That smell of fresh brew wafting over Kiyosumi Garden heralds the entrance of a major new player in Tokyo’s cafe scene.
By John Paul Catton
Blue Bottle Coffee is an Oakland-based company that has developed a strong following among coffee cognoscenti in San Francisco, Los Angeles, and New York—and is a firm with long-standing connections to Japan.
The 7000 square-foot flagship building, 10 minutes’ walk from Kiyosumi-Shirakawa Station, hosts an airy, spacious interior that holds the coffee bar and the roastery beyond. The roaster is a giant Loring SmartRoast machine that can handle 35 kg of beans at a time. There is also a glass-enclosed cupping room, used for tasting sessions where customers can learn more about the Blue Bottle production process.
What makes that process so special, and makes their coffee taste so different, is their dedicated approach to preparation. The magazine of high-end grocery store Southport Grocery and Cafe called them “coffee scientists,” and that’s a fair description. The company focuses on “single origin” beans, which in Japan’s case are from Indonesian plantations, and their policy is that that all beans are used or sold within 48 hours of roasting. Their online brewer’s guide mentions the Japanese concept of “kodawari,” which could be defined as “the uncompromising and relentless pursuit of perfection.”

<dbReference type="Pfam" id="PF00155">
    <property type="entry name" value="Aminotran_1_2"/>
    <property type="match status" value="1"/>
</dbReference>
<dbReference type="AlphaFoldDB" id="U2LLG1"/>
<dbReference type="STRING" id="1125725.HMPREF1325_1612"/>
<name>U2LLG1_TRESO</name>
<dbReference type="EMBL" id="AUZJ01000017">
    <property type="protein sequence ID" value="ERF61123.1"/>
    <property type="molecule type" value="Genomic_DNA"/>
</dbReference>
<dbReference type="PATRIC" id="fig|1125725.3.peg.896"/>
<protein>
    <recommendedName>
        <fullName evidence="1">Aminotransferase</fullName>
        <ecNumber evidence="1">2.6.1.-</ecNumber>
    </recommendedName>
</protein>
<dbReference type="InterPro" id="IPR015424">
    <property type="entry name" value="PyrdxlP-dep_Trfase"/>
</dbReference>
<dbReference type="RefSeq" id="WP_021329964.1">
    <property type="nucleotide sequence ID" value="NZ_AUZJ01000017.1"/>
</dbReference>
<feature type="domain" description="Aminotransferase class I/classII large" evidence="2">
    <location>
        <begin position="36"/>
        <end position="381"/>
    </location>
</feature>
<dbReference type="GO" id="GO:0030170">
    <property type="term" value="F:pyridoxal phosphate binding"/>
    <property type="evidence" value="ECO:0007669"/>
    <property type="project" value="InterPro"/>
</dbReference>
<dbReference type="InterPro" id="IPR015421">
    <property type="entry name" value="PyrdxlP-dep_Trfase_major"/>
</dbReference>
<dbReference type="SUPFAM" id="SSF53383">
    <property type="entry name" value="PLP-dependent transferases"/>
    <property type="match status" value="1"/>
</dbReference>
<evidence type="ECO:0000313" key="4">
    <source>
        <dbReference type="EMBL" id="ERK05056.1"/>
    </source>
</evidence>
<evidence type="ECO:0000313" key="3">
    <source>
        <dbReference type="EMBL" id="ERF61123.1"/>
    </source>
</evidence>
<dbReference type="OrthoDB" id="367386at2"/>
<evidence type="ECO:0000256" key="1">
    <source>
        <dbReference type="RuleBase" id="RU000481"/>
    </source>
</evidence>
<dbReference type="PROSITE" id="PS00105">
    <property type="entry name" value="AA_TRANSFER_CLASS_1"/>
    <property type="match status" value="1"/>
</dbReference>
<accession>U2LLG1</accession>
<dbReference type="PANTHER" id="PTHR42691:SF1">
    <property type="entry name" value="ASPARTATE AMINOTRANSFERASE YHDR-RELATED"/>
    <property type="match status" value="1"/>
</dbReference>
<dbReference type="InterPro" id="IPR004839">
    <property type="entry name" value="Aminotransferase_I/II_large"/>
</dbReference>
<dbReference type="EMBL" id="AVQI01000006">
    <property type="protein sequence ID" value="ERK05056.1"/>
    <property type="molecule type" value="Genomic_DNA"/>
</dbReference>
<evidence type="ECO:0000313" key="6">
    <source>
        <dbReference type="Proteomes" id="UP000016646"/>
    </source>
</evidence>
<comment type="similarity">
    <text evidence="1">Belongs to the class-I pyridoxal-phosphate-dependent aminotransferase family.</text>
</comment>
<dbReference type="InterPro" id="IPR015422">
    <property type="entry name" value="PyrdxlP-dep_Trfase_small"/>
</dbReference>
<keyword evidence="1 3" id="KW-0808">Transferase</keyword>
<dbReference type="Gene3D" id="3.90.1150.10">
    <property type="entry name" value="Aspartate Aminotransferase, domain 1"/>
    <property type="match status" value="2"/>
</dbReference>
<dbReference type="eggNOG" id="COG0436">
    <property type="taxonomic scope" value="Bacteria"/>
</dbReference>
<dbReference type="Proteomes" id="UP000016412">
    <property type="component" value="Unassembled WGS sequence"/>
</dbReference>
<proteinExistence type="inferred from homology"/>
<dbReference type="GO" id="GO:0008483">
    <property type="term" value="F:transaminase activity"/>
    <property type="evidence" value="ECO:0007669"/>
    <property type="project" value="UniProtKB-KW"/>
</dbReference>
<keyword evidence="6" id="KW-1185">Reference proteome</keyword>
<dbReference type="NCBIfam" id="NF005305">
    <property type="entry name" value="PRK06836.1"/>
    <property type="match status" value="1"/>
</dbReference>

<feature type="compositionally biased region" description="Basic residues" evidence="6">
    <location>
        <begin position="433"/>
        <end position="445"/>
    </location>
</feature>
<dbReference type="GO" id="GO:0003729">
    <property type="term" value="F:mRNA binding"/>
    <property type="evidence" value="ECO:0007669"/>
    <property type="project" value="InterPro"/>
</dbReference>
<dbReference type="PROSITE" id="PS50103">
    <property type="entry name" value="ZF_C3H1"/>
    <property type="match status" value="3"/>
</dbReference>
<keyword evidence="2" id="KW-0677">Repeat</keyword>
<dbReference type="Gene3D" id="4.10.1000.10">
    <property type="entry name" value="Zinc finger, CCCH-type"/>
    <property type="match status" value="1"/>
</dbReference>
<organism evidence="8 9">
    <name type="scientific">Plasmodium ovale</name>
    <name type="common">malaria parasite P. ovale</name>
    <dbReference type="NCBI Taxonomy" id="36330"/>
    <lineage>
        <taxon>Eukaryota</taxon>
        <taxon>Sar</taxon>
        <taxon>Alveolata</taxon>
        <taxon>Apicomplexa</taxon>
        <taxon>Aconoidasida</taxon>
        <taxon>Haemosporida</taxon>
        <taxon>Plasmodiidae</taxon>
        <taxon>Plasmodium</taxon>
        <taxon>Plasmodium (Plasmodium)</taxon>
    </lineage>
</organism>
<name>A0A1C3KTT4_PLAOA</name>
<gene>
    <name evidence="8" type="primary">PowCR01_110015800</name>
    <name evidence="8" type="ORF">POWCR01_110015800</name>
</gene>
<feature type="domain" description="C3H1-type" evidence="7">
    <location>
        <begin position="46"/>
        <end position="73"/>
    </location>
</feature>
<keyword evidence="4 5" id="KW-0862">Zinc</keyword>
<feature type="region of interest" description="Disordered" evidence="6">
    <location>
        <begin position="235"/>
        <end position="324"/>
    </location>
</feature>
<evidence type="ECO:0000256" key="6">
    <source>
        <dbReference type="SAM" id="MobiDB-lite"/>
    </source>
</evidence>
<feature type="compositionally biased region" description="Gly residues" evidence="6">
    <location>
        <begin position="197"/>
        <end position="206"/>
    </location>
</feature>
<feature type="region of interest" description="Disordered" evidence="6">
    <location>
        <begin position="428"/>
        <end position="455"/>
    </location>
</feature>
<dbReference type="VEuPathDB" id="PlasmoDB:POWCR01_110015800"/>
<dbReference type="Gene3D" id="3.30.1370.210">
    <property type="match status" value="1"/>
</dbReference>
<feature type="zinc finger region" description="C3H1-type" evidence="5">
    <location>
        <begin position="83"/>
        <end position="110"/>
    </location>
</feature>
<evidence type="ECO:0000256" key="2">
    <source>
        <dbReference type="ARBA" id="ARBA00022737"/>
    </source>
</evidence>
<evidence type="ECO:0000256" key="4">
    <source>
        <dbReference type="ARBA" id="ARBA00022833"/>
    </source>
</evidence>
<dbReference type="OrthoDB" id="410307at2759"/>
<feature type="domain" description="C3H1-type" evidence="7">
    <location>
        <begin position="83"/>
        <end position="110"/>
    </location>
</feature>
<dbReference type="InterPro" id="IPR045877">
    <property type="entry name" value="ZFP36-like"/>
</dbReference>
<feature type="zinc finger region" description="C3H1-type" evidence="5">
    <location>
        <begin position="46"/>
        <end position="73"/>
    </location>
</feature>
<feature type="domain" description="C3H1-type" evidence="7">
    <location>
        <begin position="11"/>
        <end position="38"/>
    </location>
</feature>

The food menu is kept a closely guarded secret, but it’s created by pastry expert Caitlin Freeman, and you should be able to find their trademark waffles, shortbreads, snickerdoodles, cookies, and biscotti pizzetta—as well as some surprises exclusive to the Tokyo branch. This is not a franchising agreement; rather it’s a venture completely funded and managed by the American head office, to guarantee the visitor gets the authentic BB experience—down to the minimal interior aesthetic, and the caps and plaid shirts worn by the staff.
Founder and CEO James Freeman knows his traditions: the company name was inspired by Vienna’s very first coffee house, The Blue Bottle, which opened in 1686. Since the modern Blue Bottle Coffee opened in 2002, the company has always expressed an interest in Japan while opening cafes in Los Angeles, New York and around the Bay Area. As well as embracing the kodawari concept, Freeman is a long-term follower of the Japanese kissaten tradition, and many Blue Bottle cafes own cutting-edge equipment from Japanese manufacturers Hario and Oji. “We are a coffee company that’s rooted in the San Francisco Bay Area,” he says, “but also to this tradition of Japanese craftsmanship.”
Following quickly on the heels of the Koto-ku flagship, Blue Bottle’s Aoyama cafe opened on March 7, and a Blue Bottle kiosk will be included in the Tartine Bakery’s Daikanyama building, which is currently under construction. One word of warning: there are currently long lines of customers waiting to enter both cafes, so be prepared to spend close to an hour in the queue.
Pictures by Natalie Jacobsen